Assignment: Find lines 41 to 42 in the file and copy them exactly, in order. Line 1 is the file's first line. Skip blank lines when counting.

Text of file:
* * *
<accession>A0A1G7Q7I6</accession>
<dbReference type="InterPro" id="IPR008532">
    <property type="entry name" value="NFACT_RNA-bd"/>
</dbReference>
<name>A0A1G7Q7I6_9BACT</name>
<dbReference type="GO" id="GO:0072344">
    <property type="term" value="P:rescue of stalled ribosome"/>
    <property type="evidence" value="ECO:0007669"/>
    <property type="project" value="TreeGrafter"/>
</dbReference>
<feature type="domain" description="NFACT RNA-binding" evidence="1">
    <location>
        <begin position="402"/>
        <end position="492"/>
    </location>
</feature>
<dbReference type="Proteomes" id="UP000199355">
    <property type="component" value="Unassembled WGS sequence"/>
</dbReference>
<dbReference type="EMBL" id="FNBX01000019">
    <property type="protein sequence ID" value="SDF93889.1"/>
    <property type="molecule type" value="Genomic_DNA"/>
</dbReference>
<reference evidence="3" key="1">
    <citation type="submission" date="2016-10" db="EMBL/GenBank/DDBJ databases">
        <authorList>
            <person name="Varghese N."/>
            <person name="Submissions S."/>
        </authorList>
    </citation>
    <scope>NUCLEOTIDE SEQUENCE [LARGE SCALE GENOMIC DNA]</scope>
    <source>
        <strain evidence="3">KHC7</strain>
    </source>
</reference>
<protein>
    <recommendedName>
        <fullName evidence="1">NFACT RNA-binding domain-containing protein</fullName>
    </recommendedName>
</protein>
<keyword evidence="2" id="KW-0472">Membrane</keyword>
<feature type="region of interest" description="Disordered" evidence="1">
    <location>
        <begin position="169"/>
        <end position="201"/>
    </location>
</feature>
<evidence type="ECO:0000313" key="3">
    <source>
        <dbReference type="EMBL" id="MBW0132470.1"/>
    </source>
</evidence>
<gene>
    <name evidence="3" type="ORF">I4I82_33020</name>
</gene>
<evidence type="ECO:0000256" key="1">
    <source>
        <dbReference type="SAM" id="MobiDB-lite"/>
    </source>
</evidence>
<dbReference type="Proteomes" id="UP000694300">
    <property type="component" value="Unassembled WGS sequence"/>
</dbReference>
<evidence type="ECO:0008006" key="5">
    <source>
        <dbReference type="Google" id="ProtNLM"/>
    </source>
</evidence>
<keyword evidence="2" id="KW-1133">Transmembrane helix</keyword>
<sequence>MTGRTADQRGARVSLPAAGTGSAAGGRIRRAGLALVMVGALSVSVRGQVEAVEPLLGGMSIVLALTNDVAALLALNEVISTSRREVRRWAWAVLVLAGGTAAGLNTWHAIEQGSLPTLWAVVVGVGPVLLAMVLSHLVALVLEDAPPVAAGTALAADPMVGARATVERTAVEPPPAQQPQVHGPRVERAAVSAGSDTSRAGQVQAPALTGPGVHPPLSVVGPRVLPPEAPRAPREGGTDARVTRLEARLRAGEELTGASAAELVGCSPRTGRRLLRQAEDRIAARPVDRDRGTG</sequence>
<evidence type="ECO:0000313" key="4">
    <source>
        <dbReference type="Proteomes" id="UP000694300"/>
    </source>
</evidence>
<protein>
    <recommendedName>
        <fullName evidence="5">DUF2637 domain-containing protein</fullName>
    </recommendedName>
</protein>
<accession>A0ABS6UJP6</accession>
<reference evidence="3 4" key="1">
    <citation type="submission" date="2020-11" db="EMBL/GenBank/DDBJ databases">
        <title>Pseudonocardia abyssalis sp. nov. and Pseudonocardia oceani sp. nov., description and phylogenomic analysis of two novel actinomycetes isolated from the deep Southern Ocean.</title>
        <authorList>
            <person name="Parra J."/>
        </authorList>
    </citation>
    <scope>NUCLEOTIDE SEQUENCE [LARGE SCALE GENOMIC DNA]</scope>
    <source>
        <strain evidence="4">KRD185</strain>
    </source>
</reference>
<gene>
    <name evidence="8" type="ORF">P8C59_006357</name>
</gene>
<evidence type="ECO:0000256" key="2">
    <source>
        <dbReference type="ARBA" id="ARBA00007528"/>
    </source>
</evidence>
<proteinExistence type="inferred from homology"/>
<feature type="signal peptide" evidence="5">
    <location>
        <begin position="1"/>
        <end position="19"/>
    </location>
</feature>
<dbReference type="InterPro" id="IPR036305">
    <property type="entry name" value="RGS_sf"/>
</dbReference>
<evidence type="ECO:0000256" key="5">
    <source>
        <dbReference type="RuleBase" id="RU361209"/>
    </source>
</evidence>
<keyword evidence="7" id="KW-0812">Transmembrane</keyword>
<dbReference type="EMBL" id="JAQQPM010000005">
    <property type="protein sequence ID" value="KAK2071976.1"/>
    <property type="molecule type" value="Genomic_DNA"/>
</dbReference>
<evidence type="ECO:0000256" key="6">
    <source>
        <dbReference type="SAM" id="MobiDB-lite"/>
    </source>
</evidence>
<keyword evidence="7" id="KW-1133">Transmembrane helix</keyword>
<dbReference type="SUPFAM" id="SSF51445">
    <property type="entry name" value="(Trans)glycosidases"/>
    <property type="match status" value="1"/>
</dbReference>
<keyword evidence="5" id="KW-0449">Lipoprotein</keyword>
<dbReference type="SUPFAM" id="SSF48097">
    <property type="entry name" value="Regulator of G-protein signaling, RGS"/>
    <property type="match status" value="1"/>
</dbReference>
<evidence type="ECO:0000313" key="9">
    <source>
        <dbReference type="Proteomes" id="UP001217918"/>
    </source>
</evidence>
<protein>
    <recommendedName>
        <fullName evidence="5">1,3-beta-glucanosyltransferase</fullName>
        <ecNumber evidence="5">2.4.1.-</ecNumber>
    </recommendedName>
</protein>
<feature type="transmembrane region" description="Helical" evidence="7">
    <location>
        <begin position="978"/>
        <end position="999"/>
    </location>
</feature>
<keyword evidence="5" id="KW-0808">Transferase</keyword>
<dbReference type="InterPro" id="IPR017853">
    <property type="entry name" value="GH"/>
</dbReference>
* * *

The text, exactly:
<keyword evidence="2" id="KW-0472">Membrane</keyword>
<feature type="region of interest" description="Disordered" evidence="1">